The Kardinals finished the year with a 20-5 record, the first 20- win season ever. They advanced to the Hudson County Tournament finals for the first time and went to the NJSIAA state sectional finals for the first time.

Unfortunately, the Kards ran into a buzz saw in state finalist St. Peter’s Prep, who knocked the Kardinals off in both championship matches. Amazingly, four of the five losses the Kardinals incurred this year were to the Marauders.

Head coach Bill Mullins finished his fourth season in charge of the Kardinals.

“I thought we had the chance to have a good year,” Mullins said. “But only three (team members) played on the varsity last year. Volleyball is the type of sport in Kearny where you don’t play until you get to high school.”

Like Bryan Rodriguez, who joined the team this season.

“He just came out for the team before we started practices and he ended up being our starting middle hitter,” Mullins said of the junior Rodriguez. “He became a terrific hitter in the middle.”

Mullins said that none of his players are members of a volleyball club which plays all year long.

Senior Joel Vivas was a starter along the front line last year and returned this year a better player.

“He’s a terrific player,” said Mullins of Vivas, who was also a fine basketball player at Kearny last winter. “He’s a big power hitter from the outside and a good all-around player.”

Mullins said that Vivas led the Kardinals in kills this season.

Senior Matheus De- Castro was a volleyball player as a sophomore at Kearny, but did not play at all last year.

“He had an injury last year and didn’t come out,” Mullins said. “But he became a good outside hitter for us this year.”

Senior Doug Chemin was another returning starter from last year.

“He’s a terrific middle hitter and an outstanding blocker,” Mullins said. “It was hard to stop him.”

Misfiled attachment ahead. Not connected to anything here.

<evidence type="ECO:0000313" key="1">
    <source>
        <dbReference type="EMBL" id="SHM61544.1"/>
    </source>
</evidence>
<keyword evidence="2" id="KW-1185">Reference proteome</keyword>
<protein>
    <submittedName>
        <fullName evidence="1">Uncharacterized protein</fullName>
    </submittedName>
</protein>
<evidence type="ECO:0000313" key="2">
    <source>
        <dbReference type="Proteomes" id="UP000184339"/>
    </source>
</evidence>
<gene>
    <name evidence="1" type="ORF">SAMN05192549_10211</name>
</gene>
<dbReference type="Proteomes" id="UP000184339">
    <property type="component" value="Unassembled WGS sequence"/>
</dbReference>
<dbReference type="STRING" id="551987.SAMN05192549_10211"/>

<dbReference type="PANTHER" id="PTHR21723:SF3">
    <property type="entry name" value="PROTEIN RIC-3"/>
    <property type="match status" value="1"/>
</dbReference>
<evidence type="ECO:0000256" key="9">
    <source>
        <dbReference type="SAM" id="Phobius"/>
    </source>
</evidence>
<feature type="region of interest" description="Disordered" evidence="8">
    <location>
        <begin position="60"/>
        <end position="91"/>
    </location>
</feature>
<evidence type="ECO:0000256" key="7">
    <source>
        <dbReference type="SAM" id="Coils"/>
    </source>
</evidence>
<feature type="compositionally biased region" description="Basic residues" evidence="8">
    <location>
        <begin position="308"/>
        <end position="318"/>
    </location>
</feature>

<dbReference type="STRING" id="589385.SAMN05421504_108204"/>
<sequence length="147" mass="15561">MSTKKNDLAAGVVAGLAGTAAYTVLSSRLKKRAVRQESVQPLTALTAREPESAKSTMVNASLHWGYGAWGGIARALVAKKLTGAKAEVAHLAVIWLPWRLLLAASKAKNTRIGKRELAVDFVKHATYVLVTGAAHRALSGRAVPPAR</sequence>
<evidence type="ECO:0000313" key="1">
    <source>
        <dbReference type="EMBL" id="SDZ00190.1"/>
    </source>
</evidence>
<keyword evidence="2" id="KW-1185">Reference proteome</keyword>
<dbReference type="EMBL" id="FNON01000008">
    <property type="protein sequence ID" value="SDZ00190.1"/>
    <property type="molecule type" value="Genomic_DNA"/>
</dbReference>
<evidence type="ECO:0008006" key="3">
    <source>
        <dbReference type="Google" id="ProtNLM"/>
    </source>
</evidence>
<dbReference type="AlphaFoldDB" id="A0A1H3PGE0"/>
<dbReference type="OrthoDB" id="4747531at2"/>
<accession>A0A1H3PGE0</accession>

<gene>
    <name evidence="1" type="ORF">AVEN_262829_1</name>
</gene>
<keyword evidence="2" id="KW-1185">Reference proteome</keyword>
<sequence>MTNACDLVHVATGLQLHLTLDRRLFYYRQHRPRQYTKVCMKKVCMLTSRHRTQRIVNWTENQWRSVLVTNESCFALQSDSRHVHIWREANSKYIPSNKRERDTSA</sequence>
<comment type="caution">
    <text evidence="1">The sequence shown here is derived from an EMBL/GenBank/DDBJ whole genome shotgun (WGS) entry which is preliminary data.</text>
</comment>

Brian Fonseca, another senior, was a member of the junior varsity last year, but became the team’s setter for the final 10 matches of 2013.

“Our setter got hurt and he did a nice job stepping in,” Mullins said. “This year, he became the leader of the team, a very vocal guy.”

Junior Gustavo Chemin, Doug’s younger brother, was another outside hitter.

“He’s the best jumper on the team,” Mullins said. “He can really get up.”

The younger Chemin was also on the junior varsity last season.

Senior Kevin Serrano was the team’s starting outside hitter last year, but he was moved to the defensive specialist libero this season.

“I thought he could handle the job and he did a nice job,” Mullins said.

Senior Matheus Oliveira is another former junior varsity player who became a regular on the Kardinals’ back row this season.

Mullins said that he received a lot of assistance from veteran volleyball legend Don Guide, who was formerly the head coach at St. Peter’s Prep and Paramus Catholic.

“I used to always ask him for advice when we would go to clinics together,” Mullins said. “So he joined us this year. He brought in a lot of experience, especially in high level games. He was a valuable addition to our staff.”

Mullins said he also received assistance from his wife, Jacqueline.

“They both did a terrific job,” Mullins said.

Mullins thinks that the Kardinals played as well as they possibly could.

“I think we went as far as we could go,” Mullins said. “We gave Prep all they could handle, but we couldn’t get past them. In the county tournament, we were close. In the state tournament, we were close. We have to be able to win the close games.”

But Mullins had a gigantic sense of pride about his team. They went further than any other Kearny volleyball team and won more matches.

“I’m very proud of them,” Mullins said. “We worked hard to be consistently good and that’s what we became. The kids hung in there and battled all the way. I give them credit for the way they battled.”

Added Mullins, “They became a better team as the season moved on. They were mentally prepared to play in big games. I think that was really important. It’s not an easy task to ask them to get better. They have to want to get better. They did an excellent job in that aspect and I’m very proud of them.”

And it gives the Kearny volleyball program a ton of hope for the future.

Nutley’s Montgomery wins state javelin gold medal at NJSIAA Meet of Champs

6-11 AOW_web

By Jim Hague 

Observer Sports Writer